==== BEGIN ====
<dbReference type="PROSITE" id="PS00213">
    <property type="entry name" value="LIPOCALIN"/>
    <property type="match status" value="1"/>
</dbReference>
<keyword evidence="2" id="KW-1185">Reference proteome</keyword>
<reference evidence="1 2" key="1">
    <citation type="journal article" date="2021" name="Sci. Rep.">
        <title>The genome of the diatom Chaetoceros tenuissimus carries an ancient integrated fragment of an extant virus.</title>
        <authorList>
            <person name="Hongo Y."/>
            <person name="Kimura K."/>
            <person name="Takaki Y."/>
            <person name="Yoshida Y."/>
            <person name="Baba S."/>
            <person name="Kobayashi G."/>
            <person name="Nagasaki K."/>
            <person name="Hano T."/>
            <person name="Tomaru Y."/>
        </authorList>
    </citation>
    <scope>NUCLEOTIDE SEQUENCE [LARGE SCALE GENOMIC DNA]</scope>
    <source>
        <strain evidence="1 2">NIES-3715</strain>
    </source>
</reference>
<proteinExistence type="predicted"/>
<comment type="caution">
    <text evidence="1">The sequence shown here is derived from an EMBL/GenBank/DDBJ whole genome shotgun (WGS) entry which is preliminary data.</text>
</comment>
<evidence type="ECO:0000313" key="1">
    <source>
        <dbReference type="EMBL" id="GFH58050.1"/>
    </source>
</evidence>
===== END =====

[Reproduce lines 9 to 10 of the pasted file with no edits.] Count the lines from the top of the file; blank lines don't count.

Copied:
        <authorList>
            <person name="Hongo Y."/>